Daily News has an interesting article about Mayor Bloomberg’s newest incentive, $20,000 for highly rated and effective teachers
Mayor Bloomberg dangled a lot of dough at teachers on Thursday in a move to force the hands of union officials in the debate over teacher evaluation.
In a groundbreaking state of the city address, Bloomberg proposed giving $20,000 pay bumps to “highly effective teachers,” but hinged the raises on creating a rating system for the city’s teaching force. He also vowed to ax half the teachers in 33 low-performing schools — even without the union’s consent.
“Historically, teachers unions around the country have opposed rewarding great teaching through merit pay, but more and more teachers are asking why,” said Bloomberg.
“Our teachers deserve that. And so do our children.”
Both moves put pressure on union officials to reach a deal on evaluations, a contentious issues since 2010, when the state required teacher ratings reflect students’ test scores. The overhauled law was part of winning $700 million in federal Race to the Top funds.
Under the state changes, teachers can be labeled “highly effective,” “effective,” “developing” and “ineffective.”
A teacher who earns two “ineffective” reviews would be placed on a fast-track for removal.
The state left the union and the city to hammer out an agreeement, but no deal has stuck.
In late December, the latest round of talks on evaluations focused on teachers at 44 under-performing city, but it ended in a stalemate. The two sides needed to reach a deal by Jan. 1 in order for the troubled schools to collect a total of $60 million in federal grant money.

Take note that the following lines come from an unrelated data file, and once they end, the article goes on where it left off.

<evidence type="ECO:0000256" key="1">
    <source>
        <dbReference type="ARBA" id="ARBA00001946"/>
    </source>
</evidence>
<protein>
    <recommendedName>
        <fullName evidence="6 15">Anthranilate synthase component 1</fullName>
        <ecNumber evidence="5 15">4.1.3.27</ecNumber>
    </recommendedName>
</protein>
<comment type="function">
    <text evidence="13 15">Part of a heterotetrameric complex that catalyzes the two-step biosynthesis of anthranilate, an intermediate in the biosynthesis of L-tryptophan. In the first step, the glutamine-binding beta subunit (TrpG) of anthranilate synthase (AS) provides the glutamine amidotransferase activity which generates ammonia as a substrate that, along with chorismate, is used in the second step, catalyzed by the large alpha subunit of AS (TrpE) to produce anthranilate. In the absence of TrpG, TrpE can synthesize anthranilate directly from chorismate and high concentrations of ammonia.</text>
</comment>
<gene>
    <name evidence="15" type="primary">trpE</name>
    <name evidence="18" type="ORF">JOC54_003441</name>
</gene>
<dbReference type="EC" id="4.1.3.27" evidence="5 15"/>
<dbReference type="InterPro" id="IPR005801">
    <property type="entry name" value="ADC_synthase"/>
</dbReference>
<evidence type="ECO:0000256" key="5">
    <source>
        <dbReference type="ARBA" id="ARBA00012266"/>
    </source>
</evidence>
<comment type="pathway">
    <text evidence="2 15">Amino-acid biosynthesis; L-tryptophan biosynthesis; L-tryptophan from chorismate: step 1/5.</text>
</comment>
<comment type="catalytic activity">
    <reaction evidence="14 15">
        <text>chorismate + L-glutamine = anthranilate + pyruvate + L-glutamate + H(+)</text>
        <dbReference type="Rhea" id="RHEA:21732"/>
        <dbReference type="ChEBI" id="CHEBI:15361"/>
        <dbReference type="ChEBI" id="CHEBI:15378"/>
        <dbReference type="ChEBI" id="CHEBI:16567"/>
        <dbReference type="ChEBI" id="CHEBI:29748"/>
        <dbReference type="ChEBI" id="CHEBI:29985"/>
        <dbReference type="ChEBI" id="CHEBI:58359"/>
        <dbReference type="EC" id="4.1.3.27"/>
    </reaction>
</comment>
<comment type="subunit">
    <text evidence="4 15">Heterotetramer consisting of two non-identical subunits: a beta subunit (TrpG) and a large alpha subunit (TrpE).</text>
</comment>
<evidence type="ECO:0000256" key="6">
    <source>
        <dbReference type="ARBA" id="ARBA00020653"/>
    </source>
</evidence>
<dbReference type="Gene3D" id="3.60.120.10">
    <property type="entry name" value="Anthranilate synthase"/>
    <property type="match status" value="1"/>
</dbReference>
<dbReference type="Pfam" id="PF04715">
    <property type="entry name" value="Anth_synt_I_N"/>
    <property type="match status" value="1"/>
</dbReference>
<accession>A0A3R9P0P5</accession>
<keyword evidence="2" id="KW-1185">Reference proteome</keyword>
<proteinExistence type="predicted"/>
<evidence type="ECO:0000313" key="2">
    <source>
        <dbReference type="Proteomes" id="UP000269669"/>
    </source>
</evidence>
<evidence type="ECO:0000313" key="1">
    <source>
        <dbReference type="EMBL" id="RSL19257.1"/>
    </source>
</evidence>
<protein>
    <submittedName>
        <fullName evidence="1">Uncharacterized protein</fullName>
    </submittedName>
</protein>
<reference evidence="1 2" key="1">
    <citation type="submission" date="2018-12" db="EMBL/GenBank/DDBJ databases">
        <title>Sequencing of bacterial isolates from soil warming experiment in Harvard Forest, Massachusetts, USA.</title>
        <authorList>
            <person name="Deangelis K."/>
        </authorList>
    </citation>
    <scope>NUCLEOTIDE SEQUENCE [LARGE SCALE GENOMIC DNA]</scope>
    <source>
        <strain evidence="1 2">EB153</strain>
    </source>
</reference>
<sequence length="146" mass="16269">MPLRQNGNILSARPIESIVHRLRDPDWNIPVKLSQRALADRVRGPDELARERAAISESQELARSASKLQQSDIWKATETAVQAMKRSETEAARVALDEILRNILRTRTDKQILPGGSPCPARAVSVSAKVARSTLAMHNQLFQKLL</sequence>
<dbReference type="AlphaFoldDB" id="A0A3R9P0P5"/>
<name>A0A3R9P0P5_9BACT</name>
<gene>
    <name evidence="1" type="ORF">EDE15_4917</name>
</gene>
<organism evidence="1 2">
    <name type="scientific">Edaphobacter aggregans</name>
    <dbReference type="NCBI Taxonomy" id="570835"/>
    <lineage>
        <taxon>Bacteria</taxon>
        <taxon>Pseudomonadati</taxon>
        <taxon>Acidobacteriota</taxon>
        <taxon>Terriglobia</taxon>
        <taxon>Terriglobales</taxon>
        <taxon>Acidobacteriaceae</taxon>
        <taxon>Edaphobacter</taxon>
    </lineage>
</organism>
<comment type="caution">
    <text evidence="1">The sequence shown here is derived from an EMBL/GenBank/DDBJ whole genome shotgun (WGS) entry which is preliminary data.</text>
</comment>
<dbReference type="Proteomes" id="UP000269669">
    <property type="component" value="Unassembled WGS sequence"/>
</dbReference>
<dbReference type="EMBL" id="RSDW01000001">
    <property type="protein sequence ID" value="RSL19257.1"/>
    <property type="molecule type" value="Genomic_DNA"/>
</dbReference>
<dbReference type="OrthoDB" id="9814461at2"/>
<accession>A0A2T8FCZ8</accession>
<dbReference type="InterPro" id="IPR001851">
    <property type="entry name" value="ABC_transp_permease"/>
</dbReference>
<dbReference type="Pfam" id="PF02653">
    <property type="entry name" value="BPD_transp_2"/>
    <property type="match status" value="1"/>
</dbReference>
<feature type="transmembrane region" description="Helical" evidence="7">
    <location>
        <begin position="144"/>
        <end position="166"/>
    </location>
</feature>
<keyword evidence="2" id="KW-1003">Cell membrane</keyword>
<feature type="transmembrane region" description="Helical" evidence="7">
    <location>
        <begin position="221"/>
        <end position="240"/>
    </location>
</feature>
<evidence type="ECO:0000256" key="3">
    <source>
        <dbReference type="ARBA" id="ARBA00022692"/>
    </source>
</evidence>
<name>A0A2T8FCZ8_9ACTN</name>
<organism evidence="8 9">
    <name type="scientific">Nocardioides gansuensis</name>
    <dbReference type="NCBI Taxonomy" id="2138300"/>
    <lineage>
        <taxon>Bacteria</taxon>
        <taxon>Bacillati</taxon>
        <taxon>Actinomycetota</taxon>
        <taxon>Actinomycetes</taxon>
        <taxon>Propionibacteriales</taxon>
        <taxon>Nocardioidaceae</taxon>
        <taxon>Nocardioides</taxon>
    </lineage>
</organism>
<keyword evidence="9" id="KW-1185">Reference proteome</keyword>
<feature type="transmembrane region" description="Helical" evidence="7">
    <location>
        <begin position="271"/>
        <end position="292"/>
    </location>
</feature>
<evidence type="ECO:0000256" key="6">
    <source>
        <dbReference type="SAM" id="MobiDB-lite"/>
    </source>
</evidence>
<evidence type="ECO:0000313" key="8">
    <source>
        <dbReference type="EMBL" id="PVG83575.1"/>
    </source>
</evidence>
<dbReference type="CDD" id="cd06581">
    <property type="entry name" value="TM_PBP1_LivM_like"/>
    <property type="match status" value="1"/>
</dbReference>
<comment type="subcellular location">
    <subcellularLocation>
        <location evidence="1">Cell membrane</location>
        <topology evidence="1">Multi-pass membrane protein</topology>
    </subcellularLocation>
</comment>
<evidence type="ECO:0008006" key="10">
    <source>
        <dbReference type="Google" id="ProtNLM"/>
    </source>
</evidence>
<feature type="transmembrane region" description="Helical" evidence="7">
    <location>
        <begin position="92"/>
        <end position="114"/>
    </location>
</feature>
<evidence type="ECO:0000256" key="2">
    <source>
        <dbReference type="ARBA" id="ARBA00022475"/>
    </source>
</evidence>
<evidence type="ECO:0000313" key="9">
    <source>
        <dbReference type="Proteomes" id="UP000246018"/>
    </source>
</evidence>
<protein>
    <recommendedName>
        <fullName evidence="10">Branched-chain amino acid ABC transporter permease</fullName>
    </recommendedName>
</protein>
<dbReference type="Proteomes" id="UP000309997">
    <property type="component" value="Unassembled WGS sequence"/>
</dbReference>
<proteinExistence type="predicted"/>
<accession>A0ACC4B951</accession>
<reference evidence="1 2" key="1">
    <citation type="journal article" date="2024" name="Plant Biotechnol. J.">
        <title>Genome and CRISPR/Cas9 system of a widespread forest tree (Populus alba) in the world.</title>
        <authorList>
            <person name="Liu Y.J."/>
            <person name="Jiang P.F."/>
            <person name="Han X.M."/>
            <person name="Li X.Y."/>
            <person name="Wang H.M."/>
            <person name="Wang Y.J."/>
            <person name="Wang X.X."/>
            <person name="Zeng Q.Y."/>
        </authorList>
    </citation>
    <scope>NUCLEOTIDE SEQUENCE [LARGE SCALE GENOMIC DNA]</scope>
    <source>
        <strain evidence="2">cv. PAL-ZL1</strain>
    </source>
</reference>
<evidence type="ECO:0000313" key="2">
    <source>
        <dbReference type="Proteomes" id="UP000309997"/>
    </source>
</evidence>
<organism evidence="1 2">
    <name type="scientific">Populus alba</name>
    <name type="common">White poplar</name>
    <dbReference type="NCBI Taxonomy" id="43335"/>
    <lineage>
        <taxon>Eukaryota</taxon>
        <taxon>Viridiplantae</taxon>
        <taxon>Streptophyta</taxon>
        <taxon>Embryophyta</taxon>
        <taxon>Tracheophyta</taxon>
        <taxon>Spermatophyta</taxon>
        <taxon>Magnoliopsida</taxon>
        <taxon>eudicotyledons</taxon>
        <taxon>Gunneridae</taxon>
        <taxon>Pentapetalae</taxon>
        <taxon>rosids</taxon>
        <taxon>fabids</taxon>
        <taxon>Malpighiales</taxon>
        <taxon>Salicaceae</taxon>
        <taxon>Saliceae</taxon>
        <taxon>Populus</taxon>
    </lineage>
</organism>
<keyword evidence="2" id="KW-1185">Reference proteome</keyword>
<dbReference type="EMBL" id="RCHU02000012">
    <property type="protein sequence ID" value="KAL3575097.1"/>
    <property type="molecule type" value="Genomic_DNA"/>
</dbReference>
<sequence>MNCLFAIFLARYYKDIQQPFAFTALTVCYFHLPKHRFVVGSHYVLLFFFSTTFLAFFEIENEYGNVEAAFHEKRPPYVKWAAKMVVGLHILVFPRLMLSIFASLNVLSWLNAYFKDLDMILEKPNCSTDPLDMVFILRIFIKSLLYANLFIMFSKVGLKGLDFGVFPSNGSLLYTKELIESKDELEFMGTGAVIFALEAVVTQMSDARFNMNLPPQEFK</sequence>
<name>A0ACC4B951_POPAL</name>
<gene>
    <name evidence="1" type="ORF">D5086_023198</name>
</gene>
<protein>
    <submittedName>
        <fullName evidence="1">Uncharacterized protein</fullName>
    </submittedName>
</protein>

After the mayor’s speech, United Federations
of Teachers president Michael Mulgrew brushed back at the pay-hike proposal, saying research shows the individual bonus programs don’t improve educational results.
“He wants to blame us for his failures, instead of taking ownership,” said Mulgrew.
“He’s getting near the end of his administration. He was supposed to be the education mayor, and we’ve been clearly outspoken, telling people what is going on in the schools. … He continues to attack us.
The union would have to agree to a change in the teachers’ contract to allow for the hefty raises, city and union officials said.
Under Bloomberg’s proposal, teachers who received outstanding ratings for two years in a row would get the $20,000 hikes. That means the city’s highest-paid teachers could potentially earn $120,000 a year.
The city’s previous initiative to pay schoolwide merit pay bonuses to teachers ended after a study showed the program did not improve results.
Bloomberg’s sweeping speech focused largely on efforts to recruit and maintain the best teachers. Part of that plan, he announced, is to pay back up to $25,000 in college loans for teachers who score in the top tier of their class.
Another part is weeding out up to 50% of teachers at 33 poorly performing schools.
Using a loophole in a union contract, the mayor’s administration would create four-member committees picked by the union president and Schools Chancellor Dennis Walcott who would determine which staff to let go.
The teachers who don’t keep their position would have to look for jobs elsewhere in the city or be assigned to the pool of substitute teachers that costs the city millions every year.
Union officials insist that without a deal on the teacher ratings, the city would not qualify for federal money even if they proceed with removing half the staffs. City officials dispute that.
Speaking against the backdrop of Morris High School campus in the Bronx, Bloomberg touted his administration’s success at raising graduation rates.
He also pledged to add 50 charter schools in the next two years, increasing the current amount by a third. On average the city has opened just 11 charter schools a year.